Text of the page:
Sunday 6th of July 2014 09:17:48 AM | Ethiopia Observer Travel
Paul Gains, Special to National Post
Addis, as Ethiopia’s capital is commonly known, is famous for its market culture, but also for its stellar institutions and museums.
Moving at a crawl my taxi driver follows a procession of cars up an unpaved street then turns down a path barely wide enough for it to pass. We stop suddenly.
Ahead a small van is unloading wares and my driver, recognizing the pending gridlock, switches off the engine and we sit. Car horns erupt from behind.
On either side vendors are seated on makeshift wooden stools selling carpets, shawls and other knitted goods.
Pedestrians squeeze past unfazed by the congestion. A young boy of school age herds some donkeys up the potholed road behind us and he smiles when our eyes meet.
We are in Addis Ababa’s Merkato, the largest outdoor market in Africa, a place where tens of thousands shop, sell and hustle on a daily basis, a place where everything from spices and foods to cooking pots and wooden doors are on offer at ridiculously low prices. A handcrafted bronze cross pendant, for instance, cost me less than $5. Dusty, smelly and noisy, it is, nevertheless, a compelling experience for any visitor to Ethiopia.
In the Amharic language Addis Ababa means “new flower” which invokes tranquil images seemingly at odds with the chaos I am experiencing. This city of 3.8 million is widely considered Africa’s capital. It is, after all, home to the headquarters of the 50-year-old African Union, and the United Nations has many of its African headquarters here, including the UN Economic Commission for Africa.
Addis, as it is commonly known, also has a captivating arts scene that blends African and Western sensibilities. The colourful works of Ethiopian painters, yet to be discovered by Western collectors, hang in venues such as the National Museum Gallery. But you can dine on Italian food and then buy a painting at the Makush Restaurant and Gallery. There is a hip music scene, too.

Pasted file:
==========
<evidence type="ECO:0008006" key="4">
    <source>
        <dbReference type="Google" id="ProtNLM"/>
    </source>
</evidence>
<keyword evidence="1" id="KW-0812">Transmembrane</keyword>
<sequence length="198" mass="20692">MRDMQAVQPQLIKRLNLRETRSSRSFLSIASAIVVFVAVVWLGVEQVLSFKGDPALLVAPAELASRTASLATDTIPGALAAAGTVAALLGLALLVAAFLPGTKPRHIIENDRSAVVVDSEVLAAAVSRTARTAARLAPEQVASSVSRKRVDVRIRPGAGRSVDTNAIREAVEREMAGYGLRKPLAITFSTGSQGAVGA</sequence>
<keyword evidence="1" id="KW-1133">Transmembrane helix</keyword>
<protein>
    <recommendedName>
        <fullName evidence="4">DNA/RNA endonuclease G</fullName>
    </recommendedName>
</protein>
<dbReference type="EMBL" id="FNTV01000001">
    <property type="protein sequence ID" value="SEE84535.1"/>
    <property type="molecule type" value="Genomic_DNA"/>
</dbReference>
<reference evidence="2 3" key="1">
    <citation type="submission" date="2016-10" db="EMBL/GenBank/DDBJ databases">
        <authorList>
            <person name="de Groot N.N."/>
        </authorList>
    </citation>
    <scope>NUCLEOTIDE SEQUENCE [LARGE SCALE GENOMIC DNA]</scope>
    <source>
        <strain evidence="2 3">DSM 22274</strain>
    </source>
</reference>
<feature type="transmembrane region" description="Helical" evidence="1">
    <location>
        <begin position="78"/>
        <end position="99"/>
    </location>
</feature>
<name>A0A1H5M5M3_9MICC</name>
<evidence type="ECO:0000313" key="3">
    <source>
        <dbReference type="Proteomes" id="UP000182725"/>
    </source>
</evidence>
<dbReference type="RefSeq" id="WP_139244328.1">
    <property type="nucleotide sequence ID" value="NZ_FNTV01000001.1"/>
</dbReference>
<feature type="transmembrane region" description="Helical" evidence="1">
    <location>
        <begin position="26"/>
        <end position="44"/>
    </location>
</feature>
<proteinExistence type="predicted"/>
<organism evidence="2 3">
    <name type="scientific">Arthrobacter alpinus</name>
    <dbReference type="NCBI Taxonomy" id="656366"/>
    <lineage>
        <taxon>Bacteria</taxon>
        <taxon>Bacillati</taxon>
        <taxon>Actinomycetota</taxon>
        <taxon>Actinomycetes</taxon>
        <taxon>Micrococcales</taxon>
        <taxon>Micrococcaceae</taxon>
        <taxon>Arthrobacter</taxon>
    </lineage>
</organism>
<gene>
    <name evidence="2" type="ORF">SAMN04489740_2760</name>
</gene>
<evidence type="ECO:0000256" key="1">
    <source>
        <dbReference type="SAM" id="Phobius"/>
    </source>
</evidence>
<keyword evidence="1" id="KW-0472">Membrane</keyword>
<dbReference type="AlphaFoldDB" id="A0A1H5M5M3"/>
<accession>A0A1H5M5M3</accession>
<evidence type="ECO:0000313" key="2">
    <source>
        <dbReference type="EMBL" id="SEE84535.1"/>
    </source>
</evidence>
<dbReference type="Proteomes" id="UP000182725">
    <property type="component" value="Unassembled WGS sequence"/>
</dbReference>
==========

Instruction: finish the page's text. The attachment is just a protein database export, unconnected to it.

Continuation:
One evening I attended a brilliant outdoor jazz concert at the Alliance Ethio-Francaise. There were hundreds of music lovers there to see The Jazzmaris, a group comprised of an Ethiopian rhythm section and a pair of Germans on guitar and saxophone.
Back in the market, I decide to snap a few pictures. In every direction are streets filled with vendors. I walk downhill a few blocks and see two women selling spices from enormous canvas bags. They both cover their faces as I approach with my Nikon. On a previous visit to the Merkato I had been in the company of a guide and was able to take more pictures. Alone today I had the feeling that the camera is more of an intrusion. I walk back to the taxi and notice the gridlock is clearing and so I ask the driver to take me back to my hotel.
While taxis are plentiful on the streets of Addis and especially around hotels, the locals rely upon “public taxis,” blue and white vans that constitute an affordable public transit system. Fraol, the concierge at The Kenenisa Hotel where I am staying, offers to take me up to the National Museum of Ethiopia in one the next day.